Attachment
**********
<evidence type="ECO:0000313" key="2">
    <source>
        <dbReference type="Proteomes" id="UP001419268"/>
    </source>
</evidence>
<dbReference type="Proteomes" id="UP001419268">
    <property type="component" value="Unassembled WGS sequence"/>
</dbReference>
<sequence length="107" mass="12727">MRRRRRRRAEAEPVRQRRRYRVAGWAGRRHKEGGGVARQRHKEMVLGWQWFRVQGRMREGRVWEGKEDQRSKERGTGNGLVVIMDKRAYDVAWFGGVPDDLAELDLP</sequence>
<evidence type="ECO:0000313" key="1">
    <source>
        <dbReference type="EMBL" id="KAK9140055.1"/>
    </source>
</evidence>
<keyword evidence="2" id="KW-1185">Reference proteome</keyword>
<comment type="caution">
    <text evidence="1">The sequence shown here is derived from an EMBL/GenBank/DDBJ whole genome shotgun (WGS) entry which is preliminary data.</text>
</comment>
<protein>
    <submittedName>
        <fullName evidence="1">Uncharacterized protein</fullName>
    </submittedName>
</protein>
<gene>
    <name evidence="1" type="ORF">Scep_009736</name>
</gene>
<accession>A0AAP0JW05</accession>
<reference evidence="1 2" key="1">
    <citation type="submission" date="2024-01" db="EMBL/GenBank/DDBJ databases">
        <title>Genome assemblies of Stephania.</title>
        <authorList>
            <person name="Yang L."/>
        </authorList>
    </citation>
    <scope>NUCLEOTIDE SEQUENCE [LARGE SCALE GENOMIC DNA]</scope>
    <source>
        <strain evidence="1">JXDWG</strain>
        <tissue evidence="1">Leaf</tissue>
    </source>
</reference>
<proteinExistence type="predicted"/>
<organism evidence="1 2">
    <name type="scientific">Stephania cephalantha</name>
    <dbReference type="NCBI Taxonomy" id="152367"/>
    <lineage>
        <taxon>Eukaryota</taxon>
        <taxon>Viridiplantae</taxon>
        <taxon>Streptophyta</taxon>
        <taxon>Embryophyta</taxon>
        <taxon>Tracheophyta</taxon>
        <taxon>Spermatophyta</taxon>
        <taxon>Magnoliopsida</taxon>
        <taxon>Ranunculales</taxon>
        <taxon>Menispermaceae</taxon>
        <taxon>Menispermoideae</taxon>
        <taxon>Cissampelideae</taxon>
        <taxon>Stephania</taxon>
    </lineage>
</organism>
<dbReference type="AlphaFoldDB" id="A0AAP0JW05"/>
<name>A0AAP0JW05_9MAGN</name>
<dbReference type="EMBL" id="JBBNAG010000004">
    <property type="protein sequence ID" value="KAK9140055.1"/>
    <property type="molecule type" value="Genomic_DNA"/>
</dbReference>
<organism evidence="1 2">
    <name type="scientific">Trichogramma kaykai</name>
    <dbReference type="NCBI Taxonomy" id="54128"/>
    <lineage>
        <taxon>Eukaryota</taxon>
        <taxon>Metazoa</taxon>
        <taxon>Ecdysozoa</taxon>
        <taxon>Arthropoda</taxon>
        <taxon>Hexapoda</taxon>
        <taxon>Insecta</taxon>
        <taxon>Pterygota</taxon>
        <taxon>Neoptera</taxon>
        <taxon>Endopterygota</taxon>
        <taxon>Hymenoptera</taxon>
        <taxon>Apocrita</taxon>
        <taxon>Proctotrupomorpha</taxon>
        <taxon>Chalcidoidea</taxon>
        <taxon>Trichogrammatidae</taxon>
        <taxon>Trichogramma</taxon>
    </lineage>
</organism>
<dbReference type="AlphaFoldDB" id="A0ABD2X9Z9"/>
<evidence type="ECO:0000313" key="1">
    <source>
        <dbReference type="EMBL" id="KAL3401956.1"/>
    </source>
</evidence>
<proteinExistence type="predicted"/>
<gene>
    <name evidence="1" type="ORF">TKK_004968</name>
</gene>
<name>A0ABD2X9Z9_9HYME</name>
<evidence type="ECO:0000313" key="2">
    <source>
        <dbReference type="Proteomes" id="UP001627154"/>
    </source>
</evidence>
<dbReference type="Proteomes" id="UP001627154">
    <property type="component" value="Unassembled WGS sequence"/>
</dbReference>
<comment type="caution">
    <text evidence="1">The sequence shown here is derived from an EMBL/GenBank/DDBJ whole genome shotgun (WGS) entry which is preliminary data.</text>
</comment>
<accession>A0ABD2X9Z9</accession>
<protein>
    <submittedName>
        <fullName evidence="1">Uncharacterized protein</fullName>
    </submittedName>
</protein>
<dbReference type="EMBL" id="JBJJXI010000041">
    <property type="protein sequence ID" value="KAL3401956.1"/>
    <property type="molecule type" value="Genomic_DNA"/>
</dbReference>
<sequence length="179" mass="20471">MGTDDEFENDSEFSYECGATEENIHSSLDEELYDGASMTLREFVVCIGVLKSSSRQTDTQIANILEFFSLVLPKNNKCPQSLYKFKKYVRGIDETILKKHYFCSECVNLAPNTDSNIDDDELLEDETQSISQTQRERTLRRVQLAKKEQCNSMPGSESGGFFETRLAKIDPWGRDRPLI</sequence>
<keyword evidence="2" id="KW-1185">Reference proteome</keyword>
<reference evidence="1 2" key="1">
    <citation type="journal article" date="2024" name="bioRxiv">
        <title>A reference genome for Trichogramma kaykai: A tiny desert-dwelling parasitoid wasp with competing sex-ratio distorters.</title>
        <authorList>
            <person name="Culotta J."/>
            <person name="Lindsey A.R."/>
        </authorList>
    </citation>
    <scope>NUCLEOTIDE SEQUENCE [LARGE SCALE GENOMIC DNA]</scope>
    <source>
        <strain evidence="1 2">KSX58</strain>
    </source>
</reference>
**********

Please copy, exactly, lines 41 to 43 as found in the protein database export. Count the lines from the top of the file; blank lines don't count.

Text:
<proteinExistence type="predicted"/>
<organism evidence="1 2">
    <name type="scientific">Stephania cephalantha</name>